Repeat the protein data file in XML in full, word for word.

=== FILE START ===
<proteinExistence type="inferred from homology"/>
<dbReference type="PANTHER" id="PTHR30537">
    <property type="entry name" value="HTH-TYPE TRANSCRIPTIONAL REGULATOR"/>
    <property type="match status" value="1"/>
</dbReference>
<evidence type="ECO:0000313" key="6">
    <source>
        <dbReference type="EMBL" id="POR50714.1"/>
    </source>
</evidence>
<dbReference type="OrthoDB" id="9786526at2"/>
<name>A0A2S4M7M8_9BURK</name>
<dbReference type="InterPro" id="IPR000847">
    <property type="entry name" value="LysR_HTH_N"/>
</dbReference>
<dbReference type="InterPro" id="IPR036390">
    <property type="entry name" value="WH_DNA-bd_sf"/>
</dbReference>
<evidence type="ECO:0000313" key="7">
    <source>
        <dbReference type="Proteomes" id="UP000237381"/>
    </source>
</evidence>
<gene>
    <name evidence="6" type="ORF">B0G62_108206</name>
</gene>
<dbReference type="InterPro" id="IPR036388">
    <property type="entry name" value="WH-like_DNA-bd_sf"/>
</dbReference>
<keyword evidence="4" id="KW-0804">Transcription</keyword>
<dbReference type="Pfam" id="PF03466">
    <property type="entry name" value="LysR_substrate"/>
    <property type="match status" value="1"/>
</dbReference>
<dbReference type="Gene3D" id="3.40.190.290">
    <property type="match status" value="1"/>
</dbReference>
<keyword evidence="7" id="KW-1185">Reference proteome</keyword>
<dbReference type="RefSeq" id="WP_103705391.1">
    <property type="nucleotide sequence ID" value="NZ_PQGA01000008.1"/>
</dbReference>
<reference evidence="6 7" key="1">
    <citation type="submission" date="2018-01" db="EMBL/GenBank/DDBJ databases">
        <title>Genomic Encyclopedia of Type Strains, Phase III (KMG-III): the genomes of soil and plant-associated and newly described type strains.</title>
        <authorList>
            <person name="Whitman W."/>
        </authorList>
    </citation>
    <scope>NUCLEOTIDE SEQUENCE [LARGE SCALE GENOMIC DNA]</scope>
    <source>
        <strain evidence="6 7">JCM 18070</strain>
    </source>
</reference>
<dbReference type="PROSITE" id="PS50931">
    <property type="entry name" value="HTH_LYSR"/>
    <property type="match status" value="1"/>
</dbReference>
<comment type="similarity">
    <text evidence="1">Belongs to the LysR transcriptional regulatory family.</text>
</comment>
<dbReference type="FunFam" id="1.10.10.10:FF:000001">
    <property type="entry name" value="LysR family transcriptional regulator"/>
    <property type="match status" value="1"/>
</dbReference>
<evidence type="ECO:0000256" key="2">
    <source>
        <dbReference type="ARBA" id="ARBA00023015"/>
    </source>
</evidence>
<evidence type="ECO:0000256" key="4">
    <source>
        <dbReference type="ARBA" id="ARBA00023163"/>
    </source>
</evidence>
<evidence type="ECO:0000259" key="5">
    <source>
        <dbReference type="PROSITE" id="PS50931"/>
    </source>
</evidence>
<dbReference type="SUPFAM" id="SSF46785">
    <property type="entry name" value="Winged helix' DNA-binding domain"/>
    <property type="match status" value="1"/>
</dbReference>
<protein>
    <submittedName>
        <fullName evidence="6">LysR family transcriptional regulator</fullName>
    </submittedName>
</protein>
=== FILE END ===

<proteinExistence type="inferred from homology"/>
<dbReference type="PANTHER" id="PTHR30537">
    <property type="entry name" value="HTH-TYPE TRANSCRIPTIONAL REGULATOR"/>
    <property type="match status" value="1"/>
</dbReference>
<evidence type="ECO:0000313" key="6">
    <source>
        <dbReference type="EMBL" id="POR50714.1"/>
    </source>
</evidence>
<dbReference type="OrthoDB" id="9786526at2"/>
<name>A0A2S4M7M8_9BURK</name>
<dbReference type="InterPro" id="IPR000847">
    <property type="entry name" value="LysR_HTH_N"/>
</dbReference>
<dbReference type="InterPro" id="IPR036390">
    <property type="entry name" value="WH_DNA-bd_sf"/>
</dbReference>
<evidence type="ECO:0000313" key="7">
    <source>
        <dbReference type="Proteomes" id="UP000237381"/>
    </source>
</evidence>
<gene>
    <name evidence="6" type="ORF">B0G62_108206</name>
</gene>
<dbReference type="InterPro" id="IPR036388">
    <property type="entry name" value="WH-like_DNA-bd_sf"/>
</dbReference>
<keyword evidence="4" id="KW-0804">Transcription</keyword>
<dbReference type="Pfam" id="PF03466">
    <property type="entry name" value="LysR_substrate"/>
    <property type="match status" value="1"/>
</dbReference>
<dbReference type="Gene3D" id="3.40.190.290">
    <property type="match status" value="1"/>
</dbReference>
<keyword evidence="7" id="KW-1185">Reference proteome</keyword>
<dbReference type="RefSeq" id="WP_103705391.1">
    <property type="nucleotide sequence ID" value="NZ_PQGA01000008.1"/>
</dbReference>
<reference evidence="6 7" key="1">
    <citation type="submission" date="2018-01" db="EMBL/GenBank/DDBJ databases">
        <title>Genomic Encyclopedia of Type Strains, Phase III (KMG-III): the genomes of soil and plant-associated and newly described type strains.</title>
        <authorList>
            <person name="Whitman W."/>
        </authorList>
    </citation>
    <scope>NUCLEOTIDE SEQUENCE [LARGE SCALE GENOMIC DNA]</scope>
    <source>
        <strain evidence="6 7">JCM 18070</strain>
    </source>
</reference>
<dbReference type="PROSITE" id="PS50931">
    <property type="entry name" value="HTH_LYSR"/>
    <property type="match status" value="1"/>
</dbReference>
<comment type="similarity">
    <text evidence="1">Belongs to the LysR transcriptional regulatory family.</text>
</comment>
<dbReference type="FunFam" id="1.10.10.10:FF:000001">
    <property type="entry name" value="LysR family transcriptional regulator"/>
    <property type="match status" value="1"/>
</dbReference>
<evidence type="ECO:0000256" key="2">
    <source>
        <dbReference type="ARBA" id="ARBA00023015"/>
    </source>
</evidence>
<evidence type="ECO:0000256" key="4">
    <source>
        <dbReference type="ARBA" id="ARBA00023163"/>
    </source>
</evidence>
<evidence type="ECO:0000259" key="5">
    <source>
        <dbReference type="PROSITE" id="PS50931"/>
    </source>
</evidence>
<dbReference type="SUPFAM" id="SSF46785">
    <property type="entry name" value="Winged helix' DNA-binding domain"/>
    <property type="match status" value="1"/>
</dbReference>
<protein>
    <submittedName>
        <fullName evidence="6">LysR family transcriptional regulator</fullName>
    </submittedName>
</protein>